Shell joins BP in divesting from Russia
Shell will end all joint ventures with Russian majority state-owned oil company Gazprom in response to the invasion of Ukraine, the oil company announced Monday.
As part of the divestiture, Shell will withdraw from its 27.5 percent Sakhalin-II liquefied natural gas facility and its 50 percent stake in Salym Petroleum Development. The company will also drop its involvement with the Nord Stream 2 pipeline, which was set to carry natural gas from Russia to Germany. Germany itself decertified the pipeline in response to the invasion before it could go online, and it remains unclear if it will begin operations at any point in the future.
Shell owned a 10 percent stake in the pipeline, and had about $3 billion overall in “non-current” assets in Russia, as of late 2021.
“We are shocked by the loss of life in Ukraine, which we deplore, resulting from a senseless act of military aggression which threatens European security,” CEO Ben van Beurden said in a statement. “Our immediate focus is the safety of our people in Ukraine and supporting our people in Russia. In discussion with governments around the world, we will also work through the detailed business implications, including the importance of secure energy supplies to Europe and other markets, in compliance with relevant sanctions.”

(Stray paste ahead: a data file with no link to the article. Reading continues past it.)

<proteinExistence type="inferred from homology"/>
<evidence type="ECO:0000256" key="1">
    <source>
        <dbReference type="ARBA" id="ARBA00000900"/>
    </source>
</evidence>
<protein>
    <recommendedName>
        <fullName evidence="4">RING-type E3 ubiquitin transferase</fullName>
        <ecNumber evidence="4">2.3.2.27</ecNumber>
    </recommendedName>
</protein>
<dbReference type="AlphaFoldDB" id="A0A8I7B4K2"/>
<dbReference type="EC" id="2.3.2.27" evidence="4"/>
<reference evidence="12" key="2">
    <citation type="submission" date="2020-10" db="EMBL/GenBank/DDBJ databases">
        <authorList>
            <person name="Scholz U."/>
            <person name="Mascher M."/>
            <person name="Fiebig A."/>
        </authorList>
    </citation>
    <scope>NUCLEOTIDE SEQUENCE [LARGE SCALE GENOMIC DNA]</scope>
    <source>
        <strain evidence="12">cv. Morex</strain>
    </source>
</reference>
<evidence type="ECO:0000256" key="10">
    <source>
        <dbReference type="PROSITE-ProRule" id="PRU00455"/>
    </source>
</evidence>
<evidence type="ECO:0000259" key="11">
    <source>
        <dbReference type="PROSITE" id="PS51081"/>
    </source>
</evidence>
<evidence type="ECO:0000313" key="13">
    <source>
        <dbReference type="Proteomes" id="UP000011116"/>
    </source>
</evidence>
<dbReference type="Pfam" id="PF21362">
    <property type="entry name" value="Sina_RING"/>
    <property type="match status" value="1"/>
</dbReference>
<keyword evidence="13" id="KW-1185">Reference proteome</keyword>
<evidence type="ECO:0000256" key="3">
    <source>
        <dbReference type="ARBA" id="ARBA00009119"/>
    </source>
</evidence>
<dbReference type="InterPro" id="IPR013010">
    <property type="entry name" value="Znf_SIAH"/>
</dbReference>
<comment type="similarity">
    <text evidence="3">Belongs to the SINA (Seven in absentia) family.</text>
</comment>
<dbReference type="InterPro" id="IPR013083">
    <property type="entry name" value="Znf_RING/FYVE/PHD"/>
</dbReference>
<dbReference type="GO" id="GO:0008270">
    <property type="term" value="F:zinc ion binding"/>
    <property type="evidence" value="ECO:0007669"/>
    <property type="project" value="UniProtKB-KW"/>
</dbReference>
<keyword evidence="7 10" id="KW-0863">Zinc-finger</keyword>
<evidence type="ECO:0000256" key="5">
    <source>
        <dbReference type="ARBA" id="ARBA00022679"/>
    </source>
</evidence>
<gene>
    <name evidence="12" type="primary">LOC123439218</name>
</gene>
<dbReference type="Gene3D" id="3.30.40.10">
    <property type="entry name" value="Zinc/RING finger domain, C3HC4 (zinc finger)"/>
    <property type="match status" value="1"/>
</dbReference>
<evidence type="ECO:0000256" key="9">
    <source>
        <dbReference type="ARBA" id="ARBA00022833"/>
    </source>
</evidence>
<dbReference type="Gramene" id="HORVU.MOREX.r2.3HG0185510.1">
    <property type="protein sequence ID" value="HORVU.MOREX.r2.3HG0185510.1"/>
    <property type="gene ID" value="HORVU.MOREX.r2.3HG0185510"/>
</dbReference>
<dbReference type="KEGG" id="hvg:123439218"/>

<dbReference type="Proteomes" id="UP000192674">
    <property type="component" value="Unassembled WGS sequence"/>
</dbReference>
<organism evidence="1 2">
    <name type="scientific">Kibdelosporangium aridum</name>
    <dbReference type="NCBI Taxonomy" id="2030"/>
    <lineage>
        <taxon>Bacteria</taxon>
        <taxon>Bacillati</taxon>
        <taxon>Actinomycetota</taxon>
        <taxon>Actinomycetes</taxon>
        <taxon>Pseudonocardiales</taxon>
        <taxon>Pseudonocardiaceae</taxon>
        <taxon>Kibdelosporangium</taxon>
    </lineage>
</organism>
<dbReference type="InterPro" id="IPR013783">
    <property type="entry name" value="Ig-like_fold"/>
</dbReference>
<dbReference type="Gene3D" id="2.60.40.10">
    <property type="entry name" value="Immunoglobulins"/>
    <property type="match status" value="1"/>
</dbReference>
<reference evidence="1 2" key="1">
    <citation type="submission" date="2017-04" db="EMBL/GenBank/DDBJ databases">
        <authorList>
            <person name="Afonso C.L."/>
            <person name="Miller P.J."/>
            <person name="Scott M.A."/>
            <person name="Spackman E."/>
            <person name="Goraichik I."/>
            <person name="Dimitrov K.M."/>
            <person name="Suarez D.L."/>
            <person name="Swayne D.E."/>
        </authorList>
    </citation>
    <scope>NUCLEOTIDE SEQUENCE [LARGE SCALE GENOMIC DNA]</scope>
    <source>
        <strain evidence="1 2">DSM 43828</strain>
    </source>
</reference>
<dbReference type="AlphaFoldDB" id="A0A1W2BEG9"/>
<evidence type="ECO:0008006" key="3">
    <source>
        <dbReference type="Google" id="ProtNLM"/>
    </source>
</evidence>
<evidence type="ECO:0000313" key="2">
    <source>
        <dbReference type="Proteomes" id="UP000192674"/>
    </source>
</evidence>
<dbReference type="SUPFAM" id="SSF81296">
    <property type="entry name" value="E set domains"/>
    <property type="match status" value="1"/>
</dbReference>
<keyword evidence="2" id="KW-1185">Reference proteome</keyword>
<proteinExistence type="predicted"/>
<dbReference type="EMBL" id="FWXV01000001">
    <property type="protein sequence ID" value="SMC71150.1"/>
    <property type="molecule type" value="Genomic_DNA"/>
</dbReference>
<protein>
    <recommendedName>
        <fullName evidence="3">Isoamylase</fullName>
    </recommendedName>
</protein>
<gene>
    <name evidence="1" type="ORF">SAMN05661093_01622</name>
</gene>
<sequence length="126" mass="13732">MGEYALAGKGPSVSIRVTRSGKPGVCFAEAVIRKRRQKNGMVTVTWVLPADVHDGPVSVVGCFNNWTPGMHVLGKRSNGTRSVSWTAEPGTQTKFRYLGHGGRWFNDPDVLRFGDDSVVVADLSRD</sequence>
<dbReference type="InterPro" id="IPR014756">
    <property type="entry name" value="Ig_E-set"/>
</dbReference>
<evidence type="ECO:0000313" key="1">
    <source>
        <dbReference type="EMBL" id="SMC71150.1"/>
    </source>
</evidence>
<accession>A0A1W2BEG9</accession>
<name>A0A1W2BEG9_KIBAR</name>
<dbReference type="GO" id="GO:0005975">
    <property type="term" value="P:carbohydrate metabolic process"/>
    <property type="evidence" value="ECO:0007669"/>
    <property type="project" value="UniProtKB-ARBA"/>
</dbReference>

The announcement comes a day after another major oil company, BP, announced its own divestment from its 20 percent stake in Russian oil company Rosneft.
“Russia’s attack on Ukraine is an act of aggression which is having tragic consequences across the region. bp has operated in Russia for over 30 years, working with brilliant Russian colleagues. However, this military action represents a fundamental change. It has led the bp board to conclude, after a thorough process, that our involvement with Rosneft, a state-owned enterprise, simply cannot continue,” BP Chairman Helge Lund said in a statement Sunday.